A customer buys ice cream from a Mister Softee truck — one of the very few options New Yorkers had to try and keep cool during the sweltering Northeast Blackout of 2003. Source: StructuresNYC / Flickr

BETWEEN THE LINESWhere were you when the lights went out on August 14, 2003?

A recent partial power outage in my apartment jogged my memory to that night. When the power went out and the air-conditioner stopped shortly after 7:00 p.m., I was annoyed, thinking it was gonna be a repeat of that long, hot night nine years ago. But, when I went out to the hallway, I realized it wasn’t a total blackout. Most of the hallway ceiling lights were still on and the elevators were operating. I looked out my window and saw most apartments had lights.

I called an emergency number and was informed the super was “working on it.” The next day I learned that a building fuse overloaded, causing an outage in more than a dozen apartments, but until power was restored, less than two hours later, I sat on the couch in my still cool apartment and recalled that stifling Thursday night in 2003.

For a city still a little on edge almost two years after the World Trade Center attacks, most New Yorkers breathed a sigh of relief to learn that it wasn’t terrorists, but a sudden upstate power surge that caused the northeast power grid failure. Since the outage occurred in late afternoon on a sunny summer day, any suspicions of an attack had vanished by nightfall.

About an hour before the end of the work day, the power went out in the Canarsie Courier office where I worked. The staff immediately assumed it was another sporadic internal break down. Moments later, I went outside and learned neighboring businesses had also lost power. It soon dawned on us that the entire vicinity was also without electricity. I walked to Flatlands Avenue and saw the traffic lights weren’t functioning as far as I was able to see in either direction. After my editor heard reports on his car radio, he told us an all-news station reported power was out in Manhattan, too.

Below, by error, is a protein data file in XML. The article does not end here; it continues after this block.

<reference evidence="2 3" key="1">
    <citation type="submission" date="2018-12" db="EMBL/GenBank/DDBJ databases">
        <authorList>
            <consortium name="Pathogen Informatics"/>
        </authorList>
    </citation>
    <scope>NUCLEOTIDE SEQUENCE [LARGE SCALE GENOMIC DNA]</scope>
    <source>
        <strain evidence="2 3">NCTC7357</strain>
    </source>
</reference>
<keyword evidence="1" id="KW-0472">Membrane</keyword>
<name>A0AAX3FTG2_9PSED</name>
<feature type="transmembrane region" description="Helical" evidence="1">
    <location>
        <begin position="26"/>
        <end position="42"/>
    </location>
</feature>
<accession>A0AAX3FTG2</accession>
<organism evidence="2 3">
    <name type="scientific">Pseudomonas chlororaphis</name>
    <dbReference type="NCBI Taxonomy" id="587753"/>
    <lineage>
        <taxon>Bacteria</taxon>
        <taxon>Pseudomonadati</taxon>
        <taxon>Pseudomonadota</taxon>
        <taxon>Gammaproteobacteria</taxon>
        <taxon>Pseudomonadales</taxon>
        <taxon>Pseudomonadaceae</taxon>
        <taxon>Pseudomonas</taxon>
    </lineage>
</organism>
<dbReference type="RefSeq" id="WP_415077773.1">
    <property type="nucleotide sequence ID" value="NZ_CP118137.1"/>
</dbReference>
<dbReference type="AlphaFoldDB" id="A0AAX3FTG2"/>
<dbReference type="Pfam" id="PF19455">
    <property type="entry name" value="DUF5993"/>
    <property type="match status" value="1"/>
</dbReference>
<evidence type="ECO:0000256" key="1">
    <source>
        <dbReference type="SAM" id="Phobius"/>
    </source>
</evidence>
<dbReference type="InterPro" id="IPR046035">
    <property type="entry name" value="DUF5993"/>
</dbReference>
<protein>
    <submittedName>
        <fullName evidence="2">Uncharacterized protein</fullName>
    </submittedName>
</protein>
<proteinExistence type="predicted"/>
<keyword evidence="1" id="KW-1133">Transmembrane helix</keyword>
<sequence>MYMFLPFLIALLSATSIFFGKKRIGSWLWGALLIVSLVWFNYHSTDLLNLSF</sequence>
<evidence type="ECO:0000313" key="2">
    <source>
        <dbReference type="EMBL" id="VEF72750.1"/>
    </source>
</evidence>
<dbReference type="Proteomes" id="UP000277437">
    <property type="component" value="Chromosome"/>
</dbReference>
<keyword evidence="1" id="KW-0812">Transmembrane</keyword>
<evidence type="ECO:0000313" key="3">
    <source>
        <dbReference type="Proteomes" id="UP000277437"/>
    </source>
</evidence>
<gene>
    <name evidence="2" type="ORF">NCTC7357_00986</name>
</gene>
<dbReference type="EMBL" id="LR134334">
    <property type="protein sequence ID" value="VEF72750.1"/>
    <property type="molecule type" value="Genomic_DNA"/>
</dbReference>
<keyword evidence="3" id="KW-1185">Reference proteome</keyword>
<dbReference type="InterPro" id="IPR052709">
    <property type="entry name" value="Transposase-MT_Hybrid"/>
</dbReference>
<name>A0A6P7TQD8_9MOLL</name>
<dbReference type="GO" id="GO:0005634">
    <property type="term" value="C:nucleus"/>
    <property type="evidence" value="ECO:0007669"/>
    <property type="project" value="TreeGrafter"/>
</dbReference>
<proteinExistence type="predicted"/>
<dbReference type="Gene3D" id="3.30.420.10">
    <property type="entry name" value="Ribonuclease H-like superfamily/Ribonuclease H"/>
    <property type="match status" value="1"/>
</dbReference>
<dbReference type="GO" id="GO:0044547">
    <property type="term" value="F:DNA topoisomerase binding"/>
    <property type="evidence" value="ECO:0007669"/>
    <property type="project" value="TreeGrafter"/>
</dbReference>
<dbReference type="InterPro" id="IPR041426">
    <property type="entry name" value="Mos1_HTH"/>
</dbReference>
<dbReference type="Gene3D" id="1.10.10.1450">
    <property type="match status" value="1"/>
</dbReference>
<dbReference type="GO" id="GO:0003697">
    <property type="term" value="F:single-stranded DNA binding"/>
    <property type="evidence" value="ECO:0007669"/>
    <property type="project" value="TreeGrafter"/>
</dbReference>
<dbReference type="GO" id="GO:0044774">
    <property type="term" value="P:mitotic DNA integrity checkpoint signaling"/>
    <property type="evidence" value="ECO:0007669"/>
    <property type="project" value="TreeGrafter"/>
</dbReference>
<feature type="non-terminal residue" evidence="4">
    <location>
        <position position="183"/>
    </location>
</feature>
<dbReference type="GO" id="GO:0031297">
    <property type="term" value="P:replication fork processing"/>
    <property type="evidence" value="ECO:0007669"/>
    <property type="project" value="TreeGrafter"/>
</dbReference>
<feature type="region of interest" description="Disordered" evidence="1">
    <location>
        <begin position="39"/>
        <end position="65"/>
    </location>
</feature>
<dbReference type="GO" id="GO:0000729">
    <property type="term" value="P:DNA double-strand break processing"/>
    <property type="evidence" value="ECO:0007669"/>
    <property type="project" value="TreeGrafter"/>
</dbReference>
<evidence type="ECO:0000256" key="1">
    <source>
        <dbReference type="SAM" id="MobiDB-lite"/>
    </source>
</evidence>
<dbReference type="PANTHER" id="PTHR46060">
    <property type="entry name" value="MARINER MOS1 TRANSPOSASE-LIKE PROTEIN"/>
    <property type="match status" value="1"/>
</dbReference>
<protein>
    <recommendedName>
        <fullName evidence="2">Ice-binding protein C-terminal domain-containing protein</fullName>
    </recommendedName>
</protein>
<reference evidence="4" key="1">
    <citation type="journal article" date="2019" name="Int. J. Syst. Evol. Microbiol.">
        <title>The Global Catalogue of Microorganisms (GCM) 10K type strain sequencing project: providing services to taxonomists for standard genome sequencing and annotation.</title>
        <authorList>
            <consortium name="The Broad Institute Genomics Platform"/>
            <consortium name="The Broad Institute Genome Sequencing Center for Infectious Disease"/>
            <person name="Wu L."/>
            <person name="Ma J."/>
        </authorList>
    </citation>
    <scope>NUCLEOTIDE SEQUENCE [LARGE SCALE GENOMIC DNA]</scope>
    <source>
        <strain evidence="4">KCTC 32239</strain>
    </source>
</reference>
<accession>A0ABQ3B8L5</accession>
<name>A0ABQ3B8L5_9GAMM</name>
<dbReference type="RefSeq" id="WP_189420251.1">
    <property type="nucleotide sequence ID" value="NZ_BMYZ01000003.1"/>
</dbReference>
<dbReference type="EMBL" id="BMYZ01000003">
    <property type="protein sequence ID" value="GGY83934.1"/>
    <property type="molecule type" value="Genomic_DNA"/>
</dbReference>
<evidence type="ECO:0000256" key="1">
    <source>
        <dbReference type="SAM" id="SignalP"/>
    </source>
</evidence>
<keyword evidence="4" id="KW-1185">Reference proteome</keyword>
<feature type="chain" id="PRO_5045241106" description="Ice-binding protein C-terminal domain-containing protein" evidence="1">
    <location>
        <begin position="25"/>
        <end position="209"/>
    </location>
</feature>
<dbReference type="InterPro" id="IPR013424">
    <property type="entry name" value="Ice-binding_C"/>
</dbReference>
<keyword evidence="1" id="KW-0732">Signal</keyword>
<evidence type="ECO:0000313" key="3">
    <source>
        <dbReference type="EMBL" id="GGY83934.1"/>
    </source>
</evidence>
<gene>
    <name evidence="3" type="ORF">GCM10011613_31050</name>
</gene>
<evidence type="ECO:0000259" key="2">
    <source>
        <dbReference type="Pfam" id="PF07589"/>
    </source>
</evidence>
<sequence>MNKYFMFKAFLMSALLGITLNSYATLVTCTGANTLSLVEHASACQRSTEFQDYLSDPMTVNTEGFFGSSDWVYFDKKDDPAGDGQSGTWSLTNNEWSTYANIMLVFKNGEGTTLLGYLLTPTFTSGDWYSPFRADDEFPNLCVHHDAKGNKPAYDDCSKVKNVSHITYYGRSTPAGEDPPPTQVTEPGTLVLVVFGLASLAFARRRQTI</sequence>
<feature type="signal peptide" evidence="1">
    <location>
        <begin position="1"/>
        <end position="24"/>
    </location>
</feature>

The widespread outage left about 50 million people in New York and seven other states — as far west as Michigan and as far north as Ontario, Canada’s most populated province — without power.

For New York City it was the third massive power failure in 38 years (the first in 1965, and another 12 years later in 1977), but in sharp contrast to July 13, 1977, when several neighborhoods endured a long, frightful night of looting, fires and riots, this time New Yorkers remained calm.

Perhaps one encouraging consequence from the terrorist attacks was the kinder, gentler manners displayed by New Yorkers in its aftermath and during the 2003 blackout. New Yorkers again demonstrated that, in the face of a calamity, we were capable of remaining composed and compassionate, contrary to the exaggerated gruff and grumpy exteriors, negative stereotypes and clichés routinely depicted in movies or monologues by comedians and talk show hosts.